The island's curved shrimp-like shape forms Tarpon Bay on the north side of the island. It is linked to the mainland by the Sanibel Causeway, which runs across two small manmade islets and the Intracoastal Waterway. A short bridge links Sanibel Island to Captiva Island over Blind Pass. The Gulf side beaches are excellent on both islands, and are world renowned for their variety of seashells, which include coquinas, scallops, whelks, sand dollars, and other deeper-water mollusks, both univalve and bivalve. The Bailey-Matthews Shell Museum is the only museum in the world dedicated to the study of shells.

Sanibel Island is home to a good variety of birds, including the Roseate Spoonbill and several nesting pairs of Bald Eagles. Birds can be seen on the beaches, the causeway islands, and the reserves, including J. N. "Ding" Darling National Wildlife Refuge. Common sights include pelicans, herons, egrets, and Anhingas, as well as the more common birds like terns, sandpipers, and seagulls. There is a population of American Alligators, and a lone rare American Crocodile has been seen at the refuge as well. Plants on the island include the native sea grape, sea oats, mangroves, and several types of palm trees. The Australian pine is an introduced species that has spread throughout the island, to some extent overpowering native vegetation and trees. Once mature, the pine blocks sunlight and drops a thick bed of pine needles that affect the soil's pH and prevents new native growth.The ground is very soft.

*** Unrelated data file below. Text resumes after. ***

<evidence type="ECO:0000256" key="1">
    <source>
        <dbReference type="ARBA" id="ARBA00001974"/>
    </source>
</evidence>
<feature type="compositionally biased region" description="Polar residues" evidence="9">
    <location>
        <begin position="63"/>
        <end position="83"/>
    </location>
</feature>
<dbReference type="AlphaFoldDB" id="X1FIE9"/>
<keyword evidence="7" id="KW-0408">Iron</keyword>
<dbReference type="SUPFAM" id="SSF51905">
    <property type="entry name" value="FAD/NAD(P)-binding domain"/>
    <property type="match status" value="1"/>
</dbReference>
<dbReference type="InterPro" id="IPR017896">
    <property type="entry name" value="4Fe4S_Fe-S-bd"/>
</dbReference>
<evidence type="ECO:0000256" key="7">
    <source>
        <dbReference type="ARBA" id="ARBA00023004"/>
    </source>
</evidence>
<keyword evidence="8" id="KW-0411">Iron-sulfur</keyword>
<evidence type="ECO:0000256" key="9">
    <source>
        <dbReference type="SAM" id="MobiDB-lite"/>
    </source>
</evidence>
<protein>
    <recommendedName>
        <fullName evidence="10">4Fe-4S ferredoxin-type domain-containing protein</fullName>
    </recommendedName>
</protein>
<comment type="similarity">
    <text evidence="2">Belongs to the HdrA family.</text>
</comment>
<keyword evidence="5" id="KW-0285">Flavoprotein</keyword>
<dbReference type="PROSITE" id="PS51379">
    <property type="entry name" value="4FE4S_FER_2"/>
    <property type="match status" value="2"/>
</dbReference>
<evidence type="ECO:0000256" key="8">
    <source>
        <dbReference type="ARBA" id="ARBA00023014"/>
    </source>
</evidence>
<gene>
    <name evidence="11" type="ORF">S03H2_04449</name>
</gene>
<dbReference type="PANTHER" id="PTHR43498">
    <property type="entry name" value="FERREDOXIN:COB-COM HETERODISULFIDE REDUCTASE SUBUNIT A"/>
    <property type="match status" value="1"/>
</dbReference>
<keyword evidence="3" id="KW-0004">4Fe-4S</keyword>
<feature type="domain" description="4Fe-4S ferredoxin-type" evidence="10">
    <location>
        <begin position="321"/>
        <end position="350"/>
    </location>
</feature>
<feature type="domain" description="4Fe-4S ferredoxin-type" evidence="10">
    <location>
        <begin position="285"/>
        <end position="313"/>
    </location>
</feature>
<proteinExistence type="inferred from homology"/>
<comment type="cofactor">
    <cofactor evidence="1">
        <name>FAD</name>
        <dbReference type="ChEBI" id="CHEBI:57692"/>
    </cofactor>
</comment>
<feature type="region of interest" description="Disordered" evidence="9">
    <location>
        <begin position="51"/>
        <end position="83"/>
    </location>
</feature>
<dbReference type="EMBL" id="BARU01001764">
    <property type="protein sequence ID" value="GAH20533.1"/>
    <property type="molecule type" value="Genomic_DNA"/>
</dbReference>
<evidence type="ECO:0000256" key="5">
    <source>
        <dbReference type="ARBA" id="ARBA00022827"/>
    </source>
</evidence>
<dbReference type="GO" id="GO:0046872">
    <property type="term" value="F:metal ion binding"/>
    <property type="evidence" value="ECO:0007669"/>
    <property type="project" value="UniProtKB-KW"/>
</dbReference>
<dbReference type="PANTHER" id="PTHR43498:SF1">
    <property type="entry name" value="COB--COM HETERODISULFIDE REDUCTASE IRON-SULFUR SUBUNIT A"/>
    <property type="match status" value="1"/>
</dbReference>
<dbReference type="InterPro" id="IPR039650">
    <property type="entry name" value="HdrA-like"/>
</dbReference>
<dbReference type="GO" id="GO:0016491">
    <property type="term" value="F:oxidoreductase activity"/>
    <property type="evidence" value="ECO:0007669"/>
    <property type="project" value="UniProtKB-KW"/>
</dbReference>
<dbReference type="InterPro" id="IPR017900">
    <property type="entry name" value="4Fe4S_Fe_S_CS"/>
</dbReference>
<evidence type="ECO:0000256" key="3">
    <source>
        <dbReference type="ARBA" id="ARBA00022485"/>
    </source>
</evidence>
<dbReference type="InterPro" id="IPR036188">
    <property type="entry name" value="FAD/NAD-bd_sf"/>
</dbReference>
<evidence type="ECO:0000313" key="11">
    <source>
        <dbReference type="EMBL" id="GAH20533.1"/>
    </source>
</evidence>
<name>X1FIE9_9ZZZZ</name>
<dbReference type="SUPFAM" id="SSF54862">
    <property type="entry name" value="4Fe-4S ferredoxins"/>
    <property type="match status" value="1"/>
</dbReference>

The local form of the marsh rice rat has been recognized in some classifications as a separate subspecies, Oryzomys palustris sanibeli.

Wildlife Refuges
Preserving the island's natural ecology has always been important to its citizens and visitors alike. A driving force in the preservation of the island is the Sanibel-Captiva Conservation Foundation which was founded in 1967 with a mission to "preserve natural resources and wildlife habitat on and around the islands of Sanibel and Captiva."